Wait a minute.


Apparently.  I had pretty much decided we would just be doing simple changes or "counter cantering" as she would never figure it out.  So now I have a new goal. 

I found this excellent video of a rider teaching her horse changes.  I like the use of the pole to help with the jump in the change, and the guide rails to keep the horse straight.

So I set up a pole in the middle of the ring and set about cantering over it. To the left we were reasonable.  To the right... well I'm glad nobody was there to see it.  The few times Annie actually steered well enough to actually make it somewhere near the 9 foot long pole we ski jumped over it.  So much for working on lead changes.  We just needed to work on cantering without falling over.

I've been working on contact in the transitions or the more basic version of "can you please put your nose somewhere not straight up in the air?"  Annie has a lovely immediate halt (SLAM!) from the walk or the trot, I drop my seat, still my back and she stops.  Ask her to stop on the bit and she has a hissy fit (look, rhyming!).  She grinds, pulls, and shuffles until she gets enough rein to stop with her nose up.  I half halt, drop my seat, close my hands on the reins without pulling, put my leg on.  Squat.  Negative squat.  Just pulling.  I started holding onto the bucking strap to keep her from pulling the reins loose, at least it would give her some space to work in.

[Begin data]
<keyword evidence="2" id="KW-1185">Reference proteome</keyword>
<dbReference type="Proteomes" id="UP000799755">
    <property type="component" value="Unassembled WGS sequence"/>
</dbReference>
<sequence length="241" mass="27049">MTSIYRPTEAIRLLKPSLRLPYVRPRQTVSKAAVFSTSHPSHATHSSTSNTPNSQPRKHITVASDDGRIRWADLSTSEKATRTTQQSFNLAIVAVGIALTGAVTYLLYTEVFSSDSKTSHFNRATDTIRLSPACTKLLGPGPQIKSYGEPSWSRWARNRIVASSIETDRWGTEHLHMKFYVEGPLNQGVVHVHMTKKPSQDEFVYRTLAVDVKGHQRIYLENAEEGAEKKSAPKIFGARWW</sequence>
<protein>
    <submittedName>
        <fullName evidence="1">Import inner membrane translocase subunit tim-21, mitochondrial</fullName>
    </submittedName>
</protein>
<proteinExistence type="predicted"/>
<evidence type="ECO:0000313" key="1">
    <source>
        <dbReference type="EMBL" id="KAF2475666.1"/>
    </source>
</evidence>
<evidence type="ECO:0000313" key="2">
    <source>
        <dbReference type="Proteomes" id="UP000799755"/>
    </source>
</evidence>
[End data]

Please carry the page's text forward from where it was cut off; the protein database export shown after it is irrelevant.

She one upped me by physically pulling me out of the saddle and over the cantle.   

Oh, this will not do.  Not only is it ugly but I don't want to make a hard mouth and I'm obviously not getting through to her. 

I've also noticed that she tries to slam to the stop whenever she hits the bit and I think that I'm teaching her to stop by my hand which is sort of what I want but not really.  I don't want to half halt or accidentally grab on the way to a fence and have her obediently stop.  Lord knows we have enough problems. 

So I reached into my spare tack trunk (one of three) and pulled out my German.  Martingale that is.  Although I wish I had a stuffy German dressage master in there for help.  I like the GM because it is a self correcting tool.  When the horse is where you want them the martingale dangles loose, but when the horse hits the end the pulley action is immediate and self correcting without any hand use from you.  I end up using it for 3 or 4 rides and then pack it away again.